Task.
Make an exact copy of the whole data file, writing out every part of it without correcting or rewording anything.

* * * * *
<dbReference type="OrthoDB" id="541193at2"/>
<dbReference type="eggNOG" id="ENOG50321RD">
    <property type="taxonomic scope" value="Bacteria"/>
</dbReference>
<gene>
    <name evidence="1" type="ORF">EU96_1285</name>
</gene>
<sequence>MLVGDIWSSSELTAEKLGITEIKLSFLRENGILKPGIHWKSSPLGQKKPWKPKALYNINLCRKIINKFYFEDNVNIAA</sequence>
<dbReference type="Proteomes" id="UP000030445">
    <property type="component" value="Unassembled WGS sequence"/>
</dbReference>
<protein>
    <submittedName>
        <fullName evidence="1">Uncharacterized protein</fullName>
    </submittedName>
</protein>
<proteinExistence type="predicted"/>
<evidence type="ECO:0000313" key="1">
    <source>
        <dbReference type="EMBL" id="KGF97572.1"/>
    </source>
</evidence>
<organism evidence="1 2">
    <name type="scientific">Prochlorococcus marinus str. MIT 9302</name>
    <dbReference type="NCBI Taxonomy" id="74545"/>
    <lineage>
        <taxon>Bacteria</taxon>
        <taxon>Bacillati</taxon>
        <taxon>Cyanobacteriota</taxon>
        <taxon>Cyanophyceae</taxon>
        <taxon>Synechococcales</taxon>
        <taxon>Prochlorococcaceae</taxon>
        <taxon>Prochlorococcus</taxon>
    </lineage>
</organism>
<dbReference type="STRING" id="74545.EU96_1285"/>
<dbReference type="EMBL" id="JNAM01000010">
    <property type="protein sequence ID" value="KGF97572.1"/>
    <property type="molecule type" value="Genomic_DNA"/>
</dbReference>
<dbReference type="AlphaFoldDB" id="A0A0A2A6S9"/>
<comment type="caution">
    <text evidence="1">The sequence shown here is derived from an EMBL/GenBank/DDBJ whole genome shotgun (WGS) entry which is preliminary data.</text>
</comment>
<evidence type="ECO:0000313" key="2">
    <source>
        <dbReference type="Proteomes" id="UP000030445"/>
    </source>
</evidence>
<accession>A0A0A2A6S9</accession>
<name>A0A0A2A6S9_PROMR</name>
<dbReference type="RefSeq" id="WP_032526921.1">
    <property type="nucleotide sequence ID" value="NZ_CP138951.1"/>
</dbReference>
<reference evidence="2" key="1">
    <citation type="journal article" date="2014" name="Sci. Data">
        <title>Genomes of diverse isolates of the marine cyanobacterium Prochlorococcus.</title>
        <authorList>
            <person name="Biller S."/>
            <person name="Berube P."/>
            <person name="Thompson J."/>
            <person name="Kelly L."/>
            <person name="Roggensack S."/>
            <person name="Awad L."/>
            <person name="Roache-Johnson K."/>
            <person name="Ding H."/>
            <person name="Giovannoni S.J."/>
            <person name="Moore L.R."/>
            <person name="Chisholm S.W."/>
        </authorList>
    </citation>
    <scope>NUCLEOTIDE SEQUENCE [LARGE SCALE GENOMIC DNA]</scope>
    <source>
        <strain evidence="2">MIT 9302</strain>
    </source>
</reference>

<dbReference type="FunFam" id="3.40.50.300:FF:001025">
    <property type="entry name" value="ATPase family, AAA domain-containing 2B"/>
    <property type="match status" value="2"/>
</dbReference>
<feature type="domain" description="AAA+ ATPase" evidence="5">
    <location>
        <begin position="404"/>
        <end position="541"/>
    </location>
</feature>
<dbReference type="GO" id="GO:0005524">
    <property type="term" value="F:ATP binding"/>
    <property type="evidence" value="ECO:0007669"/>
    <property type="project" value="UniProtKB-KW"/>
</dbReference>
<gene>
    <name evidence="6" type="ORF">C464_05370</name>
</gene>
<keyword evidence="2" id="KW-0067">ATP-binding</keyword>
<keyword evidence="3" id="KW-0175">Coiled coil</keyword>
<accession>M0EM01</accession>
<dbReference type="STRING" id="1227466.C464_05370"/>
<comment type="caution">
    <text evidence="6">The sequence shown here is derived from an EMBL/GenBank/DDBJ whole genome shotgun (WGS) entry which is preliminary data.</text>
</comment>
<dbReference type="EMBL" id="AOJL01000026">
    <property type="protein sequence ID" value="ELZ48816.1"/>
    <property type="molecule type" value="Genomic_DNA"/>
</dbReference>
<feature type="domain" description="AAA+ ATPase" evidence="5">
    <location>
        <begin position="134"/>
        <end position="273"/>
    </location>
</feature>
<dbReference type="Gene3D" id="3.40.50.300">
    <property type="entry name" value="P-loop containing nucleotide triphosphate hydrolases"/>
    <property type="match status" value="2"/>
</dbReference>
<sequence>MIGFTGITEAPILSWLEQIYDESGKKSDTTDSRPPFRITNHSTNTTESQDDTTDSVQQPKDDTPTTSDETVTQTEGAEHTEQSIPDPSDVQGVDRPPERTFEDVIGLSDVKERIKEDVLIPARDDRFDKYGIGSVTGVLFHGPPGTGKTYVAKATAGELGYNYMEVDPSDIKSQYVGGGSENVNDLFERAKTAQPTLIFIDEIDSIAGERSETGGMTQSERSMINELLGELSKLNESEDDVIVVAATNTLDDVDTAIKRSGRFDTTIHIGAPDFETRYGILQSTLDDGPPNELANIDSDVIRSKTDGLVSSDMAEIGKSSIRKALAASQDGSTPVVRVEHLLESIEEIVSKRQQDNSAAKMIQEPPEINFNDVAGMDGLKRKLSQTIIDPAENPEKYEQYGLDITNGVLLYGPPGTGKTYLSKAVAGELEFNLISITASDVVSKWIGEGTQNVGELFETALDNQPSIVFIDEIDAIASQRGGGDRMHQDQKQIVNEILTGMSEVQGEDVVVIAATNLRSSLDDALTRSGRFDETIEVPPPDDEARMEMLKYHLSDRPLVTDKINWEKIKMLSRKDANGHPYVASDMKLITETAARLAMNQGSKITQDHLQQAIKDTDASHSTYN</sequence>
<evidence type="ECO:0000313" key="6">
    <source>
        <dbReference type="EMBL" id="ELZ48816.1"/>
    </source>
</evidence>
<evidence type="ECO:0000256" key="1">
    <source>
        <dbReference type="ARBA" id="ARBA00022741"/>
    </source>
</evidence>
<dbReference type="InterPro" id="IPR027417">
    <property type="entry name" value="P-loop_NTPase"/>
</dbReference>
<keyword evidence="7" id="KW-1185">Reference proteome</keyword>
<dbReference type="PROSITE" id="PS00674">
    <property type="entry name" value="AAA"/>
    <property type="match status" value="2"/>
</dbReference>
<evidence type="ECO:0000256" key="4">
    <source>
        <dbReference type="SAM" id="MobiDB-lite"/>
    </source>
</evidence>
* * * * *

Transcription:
<dbReference type="OrthoDB" id="541193at2"/>
<dbReference type="eggNOG" id="ENOG50321RD">
    <property type="taxonomic scope" value="Bacteria"/>
</dbReference>
<gene>
    <name evidence="1" type="ORF">EU96_1285</name>
</gene>
<sequence>MLVGDIWSSSELTAEKLGITEIKLSFLRENGILKPGIHWKSSPLGQKKPWKPKALYNINLCRKIINKFYFEDNVNIAA</sequence>
<dbReference type="Proteomes" id="UP000030445">
    <property type="component" value="Unassembled WGS sequence"/>
</dbReference>
<protein>
    <submittedName>
        <fullName evidence="1">Uncharacterized protein</fullName>
    </submittedName>
</protein>
<proteinExistence type="predicted"/>
<evidence type="ECO:0000313" key="1">
    <source>
        <dbReference type="EMBL" id="KGF97572.1"/>
    </source>
</evidence>
<organism evidence="1 2">
    <name type="scientific">Prochlorococcus marinus str. MIT 9302</name>
    <dbReference type="NCBI Taxonomy" id="74545"/>
    <lineage>
        <taxon>Bacteria</taxon>
        <taxon>Bacillati</taxon>
        <taxon>Cyanobacteriota</taxon>
        <taxon>Cyanophyceae</taxon>
        <taxon>Synechococcales</taxon>
        <taxon>Prochlorococcaceae</taxon>
        <taxon>Prochlorococcus</taxon>
    </lineage>
</organism>
<dbReference type="STRING" id="74545.EU96_1285"/>
<dbReference type="EMBL" id="JNAM01000010">
    <property type="protein sequence ID" value="KGF97572.1"/>
    <property type="molecule type" value="Genomic_DNA"/>
</dbReference>
<dbReference type="AlphaFoldDB" id="A0A0A2A6S9"/>
<comment type="caution">
    <text evidence="1">The sequence shown here is derived from an EMBL/GenBank/DDBJ whole genome shotgun (WGS) entry which is preliminary data.</text>
</comment>
<evidence type="ECO:0000313" key="2">
    <source>
        <dbReference type="Proteomes" id="UP000030445"/>
    </source>
</evidence>
<accession>A0A0A2A6S9</accession>
<name>A0A0A2A6S9_PROMR</name>
<dbReference type="RefSeq" id="WP_032526921.1">
    <property type="nucleotide sequence ID" value="NZ_CP138951.1"/>
</dbReference>
<reference evidence="2" key="1">
    <citation type="journal article" date="2014" name="Sci. Data">
        <title>Genomes of diverse isolates of the marine cyanobacterium Prochlorococcus.</title>
        <authorList>
            <person name="Biller S."/>
            <person name="Berube P."/>
            <person name="Thompson J."/>
            <person name="Kelly L."/>
            <person name="Roggensack S."/>
            <person name="Awad L."/>
            <person name="Roache-Johnson K."/>
            <person name="Ding H."/>
            <person name="Giovannoni S.J."/>
            <person name="Moore L.R."/>
            <person name="Chisholm S.W."/>
        </authorList>
    </citation>
    <scope>NUCLEOTIDE SEQUENCE [LARGE SCALE GENOMIC DNA]</scope>
    <source>
        <strain evidence="2">MIT 9302</strain>
    </source>
</reference>

<dbReference type="FunFam" id="3.40.50.300:FF:001025">
    <property type="entry name" value="ATPase family, AAA domain-containing 2B"/>
    <property type="match status" value="2"/>
</dbReference>
<feature type="domain" description="AAA+ ATPase" evidence="5">
    <location>
        <begin position="404"/>
        <end position="541"/>
    </location>
</feature>
<dbReference type="GO" id="GO:0005524">
    <property type="term" value="F:ATP binding"/>
    <property type="evidence" value="ECO:0007669"/>
    <property type="project" value="UniProtKB-KW"/>
</dbReference>
<gene>
    <name evidence="6" type="ORF">C464_05370</name>
</gene>
<keyword evidence="2" id="KW-0067">ATP-binding</keyword>
<keyword evidence="3" id="KW-0175">Coiled coil</keyword>
<accession>M0EM01</accession>
<dbReference type="STRING" id="1227466.C464_05370"/>
<comment type="caution">
    <text evidence="6">The sequence shown here is derived from an EMBL/GenBank/DDBJ whole genome shotgun (WGS) entry which is preliminary data.</text>
</comment>
<dbReference type="EMBL" id="AOJL01000026">
    <property type="protein sequence ID" value="ELZ48816.1"/>
    <property type="molecule type" value="Genomic_DNA"/>
</dbReference>
<feature type="domain" description="AAA+ ATPase" evidence="5">
    <location>
        <begin position="134"/>
        <end position="273"/>
    </location>
</feature>
<dbReference type="Gene3D" id="3.40.50.300">
    <property type="entry name" value="P-loop containing nucleotide triphosphate hydrolases"/>
    <property type="match status" value="2"/>
</dbReference>
<sequence>MIGFTGITEAPILSWLEQIYDESGKKSDTTDSRPPFRITNHSTNTTESQDDTTDSVQQPKDDTPTTSDETVTQTEGAEHTEQSIPDPSDVQGVDRPPERTFEDVIGLSDVKERIKEDVLIPARDDRFDKYGIGSVTGVLFHGPPGTGKTYVAKATAGELGYNYMEVDPSDIKSQYVGGGSENVNDLFERAKTAQPTLIFIDEIDSIAGERSETGGMTQSERSMINELLGELSKLNESEDDVIVVAATNTLDDVDTAIKRSGRFDTTIHIGAPDFETRYGILQSTLDDGPPNELANIDSDVIRSKTDGLVSSDMAEIGKSSIRKALAASQDGSTPVVRVEHLLESIEEIVSKRQQDNSAAKMIQEPPEINFNDVAGMDGLKRKLSQTIIDPAENPEKYEQYGLDITNGVLLYGPPGTGKTYLSKAVAGELEFNLISITASDVVSKWIGEGTQNVGELFETALDNQPSIVFIDEIDAIASQRGGGDRMHQDQKQIVNEILTGMSEVQGEDVVVIAATNLRSSLDDALTRSGRFDETIEVPPPDDEARMEMLKYHLSDRPLVTDKINWEKIKMLSRKDANGHPYVASDMKLITETAARLAMNQGSKITQDHLQQAIKDTDASHSTYN</sequence>
<evidence type="ECO:0000313" key="6">
    <source>
        <dbReference type="EMBL" id="ELZ48816.1"/>
    </source>
</evidence>
<evidence type="ECO:0000256" key="1">
    <source>
        <dbReference type="ARBA" id="ARBA00022741"/>
    </source>
</evidence>
<dbReference type="InterPro" id="IPR027417">
    <property type="entry name" value="P-loop_NTPase"/>
</dbReference>
<keyword evidence="7" id="KW-1185">Reference proteome</keyword>
<dbReference type="PROSITE" id="PS00674">
    <property type="entry name" value="AAA"/>
    <property type="match status" value="2"/>
</dbReference>
<evidence type="ECO:0000256" key="4">
    <source>
        <dbReference type="SAM" id="MobiDB-lite"/>
    </source>
</evidence>